CAIRO: This year families had to face the top financially draining seasons at the same time: Ramadan and the start of the school year.
Families striving to get the food and school supplies on time also have to face the price hikes. And this year, just before Ramadan prices have reportedly skyrocketed marking an increased financial burden on local households.
There are a number of reasons as to why prices have gone up. The main reason is the dual effect of Ramadan this year colliding with the beginning of schools, said Omneia Helmy, lead economist in the Egyptian Center for Economic Studies.
Monal Abdel Baki, economics professor at the American University in Cairo, agrees. This rise in prices happens every year. In peak seasons people buy the same products in large quantities and thus the market dictates that the price of these products rises, she said.
Helmy also suggested Bird Flu and international prices as other possible reasons for why prices went up before Ramadan.
A pack of 30 eggs went from LE 12 to LE 17. Red and white meat and fish have witnessed an estimated 30 percent increase. Other foods that fall in the LE 1 price range, have reported 50 to 100 percent increase in prices.
As for school supplies, some market observers have put the price hike at 30 percent.
But while the debate explores the reasons behind the price hike, it also highlights the role of the government in controlling the market and the degree of its interference.
On the front page of the state-run Al Akhbar daily newspaper, in its issue of Sept. 17, Prime Minister Ahmed Nazif announced that the government will fight monopoly and rising prices.
The paper stated that Nazif announced additional quantities of basic products will be introduced to the market and that there will be tightening of market monitoring to fight any monopolizing practices that would lead to unjustifiable price hikes. It was unclear whether the prime minister was suggesting that there actually is a monopoly in the market right now.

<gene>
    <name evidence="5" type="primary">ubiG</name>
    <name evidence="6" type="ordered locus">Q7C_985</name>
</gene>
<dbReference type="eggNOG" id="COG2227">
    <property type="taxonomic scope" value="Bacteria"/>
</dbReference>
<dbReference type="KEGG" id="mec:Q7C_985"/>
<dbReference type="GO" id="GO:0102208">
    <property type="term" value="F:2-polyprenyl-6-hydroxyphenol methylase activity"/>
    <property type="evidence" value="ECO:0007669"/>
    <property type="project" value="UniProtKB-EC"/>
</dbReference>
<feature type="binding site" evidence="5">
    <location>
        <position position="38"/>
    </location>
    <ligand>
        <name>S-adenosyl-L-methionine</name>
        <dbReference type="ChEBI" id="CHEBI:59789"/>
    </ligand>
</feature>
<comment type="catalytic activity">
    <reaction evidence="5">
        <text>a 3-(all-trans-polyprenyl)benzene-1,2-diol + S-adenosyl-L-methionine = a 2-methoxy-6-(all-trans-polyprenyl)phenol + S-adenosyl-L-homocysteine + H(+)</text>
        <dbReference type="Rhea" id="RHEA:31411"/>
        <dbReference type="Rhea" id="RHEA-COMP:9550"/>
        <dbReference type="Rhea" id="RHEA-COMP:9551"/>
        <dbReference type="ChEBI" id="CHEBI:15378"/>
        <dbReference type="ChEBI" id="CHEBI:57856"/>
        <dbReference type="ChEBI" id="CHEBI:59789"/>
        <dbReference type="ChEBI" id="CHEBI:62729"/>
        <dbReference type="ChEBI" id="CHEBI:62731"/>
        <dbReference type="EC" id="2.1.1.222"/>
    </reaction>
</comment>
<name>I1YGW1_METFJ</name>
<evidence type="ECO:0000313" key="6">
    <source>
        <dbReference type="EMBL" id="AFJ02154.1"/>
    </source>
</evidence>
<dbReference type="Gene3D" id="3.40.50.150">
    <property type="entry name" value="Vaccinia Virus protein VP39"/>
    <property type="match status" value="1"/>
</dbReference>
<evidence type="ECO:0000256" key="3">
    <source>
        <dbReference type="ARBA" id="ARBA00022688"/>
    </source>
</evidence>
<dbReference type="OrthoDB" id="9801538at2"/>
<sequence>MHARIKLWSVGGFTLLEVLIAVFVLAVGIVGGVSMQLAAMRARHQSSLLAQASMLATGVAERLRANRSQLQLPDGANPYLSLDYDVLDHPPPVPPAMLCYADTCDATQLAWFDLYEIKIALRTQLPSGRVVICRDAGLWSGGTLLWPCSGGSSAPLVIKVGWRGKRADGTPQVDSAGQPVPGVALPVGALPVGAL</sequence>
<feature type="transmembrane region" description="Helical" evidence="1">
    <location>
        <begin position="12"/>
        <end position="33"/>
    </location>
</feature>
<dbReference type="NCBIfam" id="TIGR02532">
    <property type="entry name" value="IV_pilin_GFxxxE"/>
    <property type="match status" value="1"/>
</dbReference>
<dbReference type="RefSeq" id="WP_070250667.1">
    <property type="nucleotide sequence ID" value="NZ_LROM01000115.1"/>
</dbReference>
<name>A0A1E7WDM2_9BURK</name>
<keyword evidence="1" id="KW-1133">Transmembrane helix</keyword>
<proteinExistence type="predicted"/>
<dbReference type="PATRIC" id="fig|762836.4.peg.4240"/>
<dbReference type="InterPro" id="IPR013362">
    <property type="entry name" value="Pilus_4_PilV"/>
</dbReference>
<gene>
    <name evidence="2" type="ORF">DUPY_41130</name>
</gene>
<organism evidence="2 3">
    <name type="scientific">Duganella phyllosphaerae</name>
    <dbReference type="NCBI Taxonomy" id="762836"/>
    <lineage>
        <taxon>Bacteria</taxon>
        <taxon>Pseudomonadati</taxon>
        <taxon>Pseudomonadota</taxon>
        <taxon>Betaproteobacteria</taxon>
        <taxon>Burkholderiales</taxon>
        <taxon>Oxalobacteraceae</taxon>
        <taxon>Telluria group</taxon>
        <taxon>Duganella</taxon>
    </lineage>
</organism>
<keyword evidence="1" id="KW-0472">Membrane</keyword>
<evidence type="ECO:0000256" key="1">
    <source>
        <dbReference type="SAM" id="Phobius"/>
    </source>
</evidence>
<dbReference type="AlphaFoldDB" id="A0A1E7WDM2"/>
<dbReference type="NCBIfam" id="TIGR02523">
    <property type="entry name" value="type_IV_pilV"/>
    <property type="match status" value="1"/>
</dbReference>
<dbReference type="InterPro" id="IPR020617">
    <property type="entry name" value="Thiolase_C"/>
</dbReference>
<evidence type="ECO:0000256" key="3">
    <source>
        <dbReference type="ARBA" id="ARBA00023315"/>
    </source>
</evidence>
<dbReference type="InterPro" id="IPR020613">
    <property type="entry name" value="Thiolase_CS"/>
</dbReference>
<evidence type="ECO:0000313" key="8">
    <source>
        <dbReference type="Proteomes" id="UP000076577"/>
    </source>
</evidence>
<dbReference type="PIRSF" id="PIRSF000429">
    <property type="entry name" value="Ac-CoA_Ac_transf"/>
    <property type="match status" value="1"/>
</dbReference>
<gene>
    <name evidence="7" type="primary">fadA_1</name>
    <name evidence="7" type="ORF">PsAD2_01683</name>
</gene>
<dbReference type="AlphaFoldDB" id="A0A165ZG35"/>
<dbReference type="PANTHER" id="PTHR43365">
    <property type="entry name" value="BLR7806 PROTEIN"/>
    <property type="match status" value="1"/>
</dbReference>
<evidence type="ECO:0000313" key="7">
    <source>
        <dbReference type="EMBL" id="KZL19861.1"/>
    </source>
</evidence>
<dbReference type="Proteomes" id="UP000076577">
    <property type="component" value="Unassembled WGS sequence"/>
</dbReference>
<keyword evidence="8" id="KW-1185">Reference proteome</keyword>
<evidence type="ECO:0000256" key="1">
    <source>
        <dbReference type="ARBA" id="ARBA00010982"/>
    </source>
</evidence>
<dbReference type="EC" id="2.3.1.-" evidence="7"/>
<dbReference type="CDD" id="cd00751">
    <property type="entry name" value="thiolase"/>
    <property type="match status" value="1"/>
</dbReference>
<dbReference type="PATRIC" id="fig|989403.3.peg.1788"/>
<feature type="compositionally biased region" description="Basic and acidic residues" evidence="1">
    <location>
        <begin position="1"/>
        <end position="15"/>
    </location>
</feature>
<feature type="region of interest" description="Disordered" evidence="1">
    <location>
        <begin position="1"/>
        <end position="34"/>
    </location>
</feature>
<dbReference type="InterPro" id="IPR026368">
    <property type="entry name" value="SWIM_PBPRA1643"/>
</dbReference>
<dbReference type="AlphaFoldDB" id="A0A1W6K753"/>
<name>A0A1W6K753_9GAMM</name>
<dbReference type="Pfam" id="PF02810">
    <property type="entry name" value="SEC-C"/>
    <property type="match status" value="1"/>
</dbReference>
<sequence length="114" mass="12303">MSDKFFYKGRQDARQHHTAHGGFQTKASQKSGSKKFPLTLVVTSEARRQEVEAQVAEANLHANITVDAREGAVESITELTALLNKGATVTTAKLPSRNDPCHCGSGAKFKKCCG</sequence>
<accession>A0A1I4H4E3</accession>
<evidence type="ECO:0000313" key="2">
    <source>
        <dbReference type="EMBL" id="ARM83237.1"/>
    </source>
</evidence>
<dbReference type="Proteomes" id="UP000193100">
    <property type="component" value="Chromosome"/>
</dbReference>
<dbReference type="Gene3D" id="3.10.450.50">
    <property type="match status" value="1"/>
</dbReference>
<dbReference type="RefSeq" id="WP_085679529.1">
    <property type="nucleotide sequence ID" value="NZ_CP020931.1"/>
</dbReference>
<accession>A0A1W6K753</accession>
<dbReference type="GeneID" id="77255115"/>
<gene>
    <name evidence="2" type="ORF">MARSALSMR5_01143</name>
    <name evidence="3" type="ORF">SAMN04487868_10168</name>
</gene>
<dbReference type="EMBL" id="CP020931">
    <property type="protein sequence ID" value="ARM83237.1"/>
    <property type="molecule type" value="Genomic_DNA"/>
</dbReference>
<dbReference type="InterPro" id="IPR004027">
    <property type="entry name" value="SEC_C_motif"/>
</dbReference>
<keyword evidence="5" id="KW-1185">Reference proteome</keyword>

The market structure does contribute to [the price increase], since there are monopolies and there s not enough competition in the market, Helmy said, insisting that the government should encourage competition.
There is an anti-monopoly law, but the problem is that the cases take a lot of time and it s very difficult to catch ‘monopolizers’, she added.
There s no one big ‘monopolizer’ that controls the market, and raises prices. We shouldn’t think with that conspiracy theory mindset, she says.
Abdel Baki explained that it is possible that a few small retailers would be working towards monopolizing the market, but that it s not being done on a large scale. It is very difficult, physically, for the government to monitor all small retailers in the country.
Adamant that the government has no business controlling prices, Abdel Baki insisted that the market should be kept away from government interference.
However, she explained that other sectors in the community, unrelated to the government, have a role to play.
Consumers have a role in keeping the market balanced, Abel Baki said. But unfortunately, there’s apathy among Egyptians.
That role, as she explained, is that consumer protection NGOs should advertise more on what the prices of various products should be. Thus, when consumers buy goods and find out that a certain retailer’s price is higher than it should be, they would alert the authorities, which should interfere and stop this on the spot.